The biggest issue by far is the creation of a new silo. If you a hire a bunch of ‘devops engineers‘ you might end up (or be purposely trying to) creating a ‘devops group‘. For a movement that has its origins in the silo breakdown between dev and ops, that seems to be a major fail. There might be some circumstances, especially in larger entities in the enterprise world, in which it might make sense to add a layer, even if temporarily, to bring two other parts together. You are however highly encouraged not to try this at home.

The thing is, you don’t have to create a new silo.

If you properly use devops in your job title, as a qualifier, you will still be easily recognizable as a sysadmin or a developer and there won’t be any need to add another silo. We say stuff like ‘large scale linux sysadmin’ as a way to qualify what kind of sysadmin we’re looking for, so in the same vein it makes sense to look for a ‘devops systems engineer‘.

A bunch of elitists

Going off of a post by Patrick Debois on what devops is it’s not that infrequent to run into someone believing in the equivalent of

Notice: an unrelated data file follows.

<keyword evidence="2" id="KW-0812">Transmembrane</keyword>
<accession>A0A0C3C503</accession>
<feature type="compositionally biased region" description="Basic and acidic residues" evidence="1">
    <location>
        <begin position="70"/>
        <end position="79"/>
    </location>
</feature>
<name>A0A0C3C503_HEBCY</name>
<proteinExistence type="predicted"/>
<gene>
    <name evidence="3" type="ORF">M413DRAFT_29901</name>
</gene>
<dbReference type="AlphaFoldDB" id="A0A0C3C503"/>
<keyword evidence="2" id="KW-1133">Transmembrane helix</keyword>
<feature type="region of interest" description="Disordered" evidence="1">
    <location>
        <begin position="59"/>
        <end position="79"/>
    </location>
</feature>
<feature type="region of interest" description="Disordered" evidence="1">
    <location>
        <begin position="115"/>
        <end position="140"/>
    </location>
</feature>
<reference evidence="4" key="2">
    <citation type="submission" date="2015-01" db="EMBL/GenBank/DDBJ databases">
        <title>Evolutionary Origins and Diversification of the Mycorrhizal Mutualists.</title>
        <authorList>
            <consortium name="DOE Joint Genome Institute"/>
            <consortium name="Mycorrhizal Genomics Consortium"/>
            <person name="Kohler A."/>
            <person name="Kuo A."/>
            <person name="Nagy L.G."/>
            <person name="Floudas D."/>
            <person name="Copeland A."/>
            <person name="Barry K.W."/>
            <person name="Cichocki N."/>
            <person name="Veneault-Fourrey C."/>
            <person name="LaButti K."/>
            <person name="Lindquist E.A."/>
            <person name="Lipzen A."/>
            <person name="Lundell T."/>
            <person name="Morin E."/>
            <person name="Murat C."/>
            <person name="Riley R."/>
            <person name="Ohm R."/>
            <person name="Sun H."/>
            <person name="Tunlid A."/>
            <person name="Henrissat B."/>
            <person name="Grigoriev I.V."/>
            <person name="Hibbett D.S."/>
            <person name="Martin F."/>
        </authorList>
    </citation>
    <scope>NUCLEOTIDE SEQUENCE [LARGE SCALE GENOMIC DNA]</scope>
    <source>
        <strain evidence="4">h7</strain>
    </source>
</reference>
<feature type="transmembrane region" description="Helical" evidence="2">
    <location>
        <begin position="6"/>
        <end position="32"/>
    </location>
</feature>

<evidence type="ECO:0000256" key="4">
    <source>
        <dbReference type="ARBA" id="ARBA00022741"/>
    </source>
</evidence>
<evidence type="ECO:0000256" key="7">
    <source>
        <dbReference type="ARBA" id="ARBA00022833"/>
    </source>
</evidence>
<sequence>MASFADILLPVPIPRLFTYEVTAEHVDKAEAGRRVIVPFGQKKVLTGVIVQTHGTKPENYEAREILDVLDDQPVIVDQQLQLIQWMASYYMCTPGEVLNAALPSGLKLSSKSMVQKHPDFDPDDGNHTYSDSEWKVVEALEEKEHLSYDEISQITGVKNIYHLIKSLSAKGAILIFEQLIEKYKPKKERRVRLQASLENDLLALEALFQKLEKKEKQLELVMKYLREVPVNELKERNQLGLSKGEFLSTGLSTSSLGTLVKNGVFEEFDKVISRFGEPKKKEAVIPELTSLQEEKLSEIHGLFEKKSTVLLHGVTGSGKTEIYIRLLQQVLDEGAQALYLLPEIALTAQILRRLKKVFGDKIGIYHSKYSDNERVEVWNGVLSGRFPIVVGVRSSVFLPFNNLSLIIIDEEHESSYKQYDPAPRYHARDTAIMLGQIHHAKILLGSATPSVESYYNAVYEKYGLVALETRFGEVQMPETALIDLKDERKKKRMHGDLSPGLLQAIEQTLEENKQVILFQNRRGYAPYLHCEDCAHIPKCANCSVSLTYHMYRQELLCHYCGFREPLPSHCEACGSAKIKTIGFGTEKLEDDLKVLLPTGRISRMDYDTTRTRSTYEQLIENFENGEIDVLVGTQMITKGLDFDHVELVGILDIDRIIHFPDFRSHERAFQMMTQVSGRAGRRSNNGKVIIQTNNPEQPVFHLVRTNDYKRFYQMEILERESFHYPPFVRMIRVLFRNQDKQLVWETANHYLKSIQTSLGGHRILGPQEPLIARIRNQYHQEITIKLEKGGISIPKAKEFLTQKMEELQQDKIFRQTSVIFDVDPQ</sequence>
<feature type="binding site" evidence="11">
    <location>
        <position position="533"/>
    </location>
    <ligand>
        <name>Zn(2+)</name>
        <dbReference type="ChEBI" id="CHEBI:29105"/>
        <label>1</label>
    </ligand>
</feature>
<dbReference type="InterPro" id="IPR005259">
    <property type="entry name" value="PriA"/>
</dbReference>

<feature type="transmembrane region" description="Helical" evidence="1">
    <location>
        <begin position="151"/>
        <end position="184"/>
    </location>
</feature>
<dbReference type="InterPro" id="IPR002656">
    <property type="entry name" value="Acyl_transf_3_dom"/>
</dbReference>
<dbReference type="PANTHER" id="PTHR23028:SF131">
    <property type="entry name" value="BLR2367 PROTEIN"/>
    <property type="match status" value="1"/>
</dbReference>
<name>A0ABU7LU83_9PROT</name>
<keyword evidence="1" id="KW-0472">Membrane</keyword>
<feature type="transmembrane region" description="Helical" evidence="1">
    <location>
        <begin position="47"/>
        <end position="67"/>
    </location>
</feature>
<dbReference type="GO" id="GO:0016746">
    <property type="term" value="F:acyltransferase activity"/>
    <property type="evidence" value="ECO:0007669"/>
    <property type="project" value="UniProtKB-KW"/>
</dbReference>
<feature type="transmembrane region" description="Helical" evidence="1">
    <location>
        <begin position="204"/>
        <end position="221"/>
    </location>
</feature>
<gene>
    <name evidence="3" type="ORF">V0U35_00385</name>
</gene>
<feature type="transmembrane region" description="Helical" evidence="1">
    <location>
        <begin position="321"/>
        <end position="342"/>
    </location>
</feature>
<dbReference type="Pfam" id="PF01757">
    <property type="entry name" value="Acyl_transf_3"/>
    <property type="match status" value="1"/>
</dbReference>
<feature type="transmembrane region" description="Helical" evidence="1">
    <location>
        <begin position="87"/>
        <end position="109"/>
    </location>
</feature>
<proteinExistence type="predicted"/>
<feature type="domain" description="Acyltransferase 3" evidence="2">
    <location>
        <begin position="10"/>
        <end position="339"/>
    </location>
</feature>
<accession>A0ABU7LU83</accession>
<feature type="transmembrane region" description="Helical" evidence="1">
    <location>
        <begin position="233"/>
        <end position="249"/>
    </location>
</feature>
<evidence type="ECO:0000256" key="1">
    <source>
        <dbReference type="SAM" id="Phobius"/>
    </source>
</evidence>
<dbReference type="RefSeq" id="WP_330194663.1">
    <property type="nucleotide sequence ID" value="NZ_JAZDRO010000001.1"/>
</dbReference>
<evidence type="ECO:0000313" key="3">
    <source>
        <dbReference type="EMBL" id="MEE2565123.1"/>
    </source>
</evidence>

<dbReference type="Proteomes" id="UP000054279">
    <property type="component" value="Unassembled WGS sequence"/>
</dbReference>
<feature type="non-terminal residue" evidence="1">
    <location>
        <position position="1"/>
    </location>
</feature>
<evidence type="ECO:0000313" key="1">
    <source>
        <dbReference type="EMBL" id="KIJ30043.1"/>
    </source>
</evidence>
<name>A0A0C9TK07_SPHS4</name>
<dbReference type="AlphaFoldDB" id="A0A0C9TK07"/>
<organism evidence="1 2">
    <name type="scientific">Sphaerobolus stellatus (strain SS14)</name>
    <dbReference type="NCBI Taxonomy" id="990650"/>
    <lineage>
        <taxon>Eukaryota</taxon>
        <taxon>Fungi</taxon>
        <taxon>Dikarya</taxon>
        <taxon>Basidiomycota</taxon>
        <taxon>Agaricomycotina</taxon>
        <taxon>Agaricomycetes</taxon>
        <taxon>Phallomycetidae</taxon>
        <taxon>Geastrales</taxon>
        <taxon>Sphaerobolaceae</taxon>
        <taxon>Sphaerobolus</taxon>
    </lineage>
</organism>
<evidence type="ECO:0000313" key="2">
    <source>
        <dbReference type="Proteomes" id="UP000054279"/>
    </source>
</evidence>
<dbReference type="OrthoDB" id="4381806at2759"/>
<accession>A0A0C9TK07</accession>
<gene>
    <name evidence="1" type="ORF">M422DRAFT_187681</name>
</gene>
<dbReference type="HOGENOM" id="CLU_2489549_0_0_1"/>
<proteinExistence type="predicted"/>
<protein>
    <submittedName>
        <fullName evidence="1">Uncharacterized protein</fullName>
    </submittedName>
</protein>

devops is just a bunch of European sysadmins, many of whom know each other. Is this just an elitist club? Some kind of rebranding exercise?

Adding devops to a job title might only worsen that situation and when its brought into a new organisation with developers and sysadmins.  It might just create unnecessary tension. But this is also entirely avoidable. You can hire a senior developer that is experienced with large scale codebases to beef up your team and have the same problem because they will throw around that ‘senior’ or ‘large scale’ words. Perceived elitism derived from a title won’t survive the impact with reality if the person is humble and focused on generating values for others.

Companies looking for devops want someone to do two jobs

It has never happened to me directly, but I have heard several people talking about this. I feel like this is a direct consequence of ignorance about the true meaning of devops and something you’re bound to have with any job offering if you run into clueless companies.